"Two O.B.'s, two shots in the water," Riley said. "That's 81 and out."
Riley has spent much of the last decade on the tour. He won the 2002 Reno-Tahoe Open, had varied success all the way through 2011 and has made more than $11 million on the tour.
He is best remembered as the player who was characterized as saying he was too tired to play an afternoon round in the 2004 Ryder Cup with his partner, Tiger Woods. The U.S. lost that Ryder Cup and Riley, the apparent victim of a misunderstanding, was thrown under the bus in the unhappy aftermath by captain Hal Sutton.
He laughs at that now and says he is happy, has two small children and took a shot at the qualifying because "I could drive up the coast from home."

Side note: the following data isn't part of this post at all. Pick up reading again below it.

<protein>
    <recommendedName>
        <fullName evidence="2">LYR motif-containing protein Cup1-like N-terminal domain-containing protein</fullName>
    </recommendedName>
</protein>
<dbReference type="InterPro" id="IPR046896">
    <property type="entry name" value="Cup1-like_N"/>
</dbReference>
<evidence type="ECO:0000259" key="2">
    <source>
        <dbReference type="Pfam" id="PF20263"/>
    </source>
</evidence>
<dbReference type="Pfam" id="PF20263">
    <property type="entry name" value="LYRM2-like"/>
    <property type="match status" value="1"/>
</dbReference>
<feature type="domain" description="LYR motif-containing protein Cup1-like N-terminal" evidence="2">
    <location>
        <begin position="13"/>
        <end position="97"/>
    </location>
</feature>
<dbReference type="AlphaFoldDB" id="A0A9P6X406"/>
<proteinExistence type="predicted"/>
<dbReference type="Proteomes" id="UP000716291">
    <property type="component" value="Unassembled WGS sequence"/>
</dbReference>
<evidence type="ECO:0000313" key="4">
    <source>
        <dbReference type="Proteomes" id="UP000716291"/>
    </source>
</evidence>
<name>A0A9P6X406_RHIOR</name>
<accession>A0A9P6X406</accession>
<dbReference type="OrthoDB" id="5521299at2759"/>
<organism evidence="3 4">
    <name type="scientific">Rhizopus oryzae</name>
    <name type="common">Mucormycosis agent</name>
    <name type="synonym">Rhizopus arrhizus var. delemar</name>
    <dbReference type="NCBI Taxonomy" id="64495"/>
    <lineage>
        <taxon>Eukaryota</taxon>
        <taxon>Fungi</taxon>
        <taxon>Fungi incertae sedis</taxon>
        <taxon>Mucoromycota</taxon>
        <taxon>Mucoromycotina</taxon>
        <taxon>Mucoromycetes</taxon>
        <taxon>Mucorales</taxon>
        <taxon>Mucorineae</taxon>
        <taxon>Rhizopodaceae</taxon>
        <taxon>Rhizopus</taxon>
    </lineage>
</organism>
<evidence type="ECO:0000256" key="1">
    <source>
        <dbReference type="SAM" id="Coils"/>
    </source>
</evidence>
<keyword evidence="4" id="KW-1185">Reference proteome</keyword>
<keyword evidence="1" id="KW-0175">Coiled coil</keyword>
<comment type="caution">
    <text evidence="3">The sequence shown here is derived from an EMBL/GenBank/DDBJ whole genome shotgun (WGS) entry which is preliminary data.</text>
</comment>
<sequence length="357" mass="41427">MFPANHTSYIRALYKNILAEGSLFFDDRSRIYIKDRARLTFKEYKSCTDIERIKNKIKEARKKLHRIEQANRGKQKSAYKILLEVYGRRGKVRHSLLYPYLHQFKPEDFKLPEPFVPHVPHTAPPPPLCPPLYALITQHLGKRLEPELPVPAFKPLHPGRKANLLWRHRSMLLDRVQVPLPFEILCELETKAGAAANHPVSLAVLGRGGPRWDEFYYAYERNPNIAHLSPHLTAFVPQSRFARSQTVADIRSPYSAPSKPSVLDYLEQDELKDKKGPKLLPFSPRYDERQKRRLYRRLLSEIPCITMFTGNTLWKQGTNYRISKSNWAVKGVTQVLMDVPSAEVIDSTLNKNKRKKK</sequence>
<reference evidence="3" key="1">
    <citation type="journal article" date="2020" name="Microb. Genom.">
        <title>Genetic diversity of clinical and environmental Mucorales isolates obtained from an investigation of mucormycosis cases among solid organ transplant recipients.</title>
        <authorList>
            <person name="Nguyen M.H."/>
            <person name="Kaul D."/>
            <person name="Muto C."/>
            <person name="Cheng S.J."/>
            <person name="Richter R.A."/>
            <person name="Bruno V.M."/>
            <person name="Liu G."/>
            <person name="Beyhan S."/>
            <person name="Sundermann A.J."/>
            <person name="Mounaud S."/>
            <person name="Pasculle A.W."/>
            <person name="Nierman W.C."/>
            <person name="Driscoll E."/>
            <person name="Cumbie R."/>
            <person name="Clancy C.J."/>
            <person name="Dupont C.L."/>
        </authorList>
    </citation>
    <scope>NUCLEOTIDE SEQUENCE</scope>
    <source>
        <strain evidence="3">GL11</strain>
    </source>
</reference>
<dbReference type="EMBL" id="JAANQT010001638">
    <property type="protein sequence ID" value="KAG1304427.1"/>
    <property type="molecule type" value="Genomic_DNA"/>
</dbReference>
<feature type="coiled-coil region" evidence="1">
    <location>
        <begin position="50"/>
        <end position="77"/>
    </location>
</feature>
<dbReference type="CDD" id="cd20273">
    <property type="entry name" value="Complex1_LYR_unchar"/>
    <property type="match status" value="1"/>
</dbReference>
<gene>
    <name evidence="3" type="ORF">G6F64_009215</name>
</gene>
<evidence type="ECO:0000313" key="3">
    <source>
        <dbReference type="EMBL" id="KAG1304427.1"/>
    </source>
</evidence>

Young pros Steven Alker of Fountain Hills, Ariz., and Roger Tambellini of Scottsdale, Ariz., grabbed the two spots right below Kim with six-under scores.
That left a three-way playoff for the other two, and that was settled on the second playoff hole when Jesse Schutte of La Quinta hit his second shot into the water, opening the final two spots to amateurs Cory McElyea of Santa Cruz
and recent NCAA champion Max Homa of the University of California and Valencia.
Each was overjoyed. So was the USGA to have them.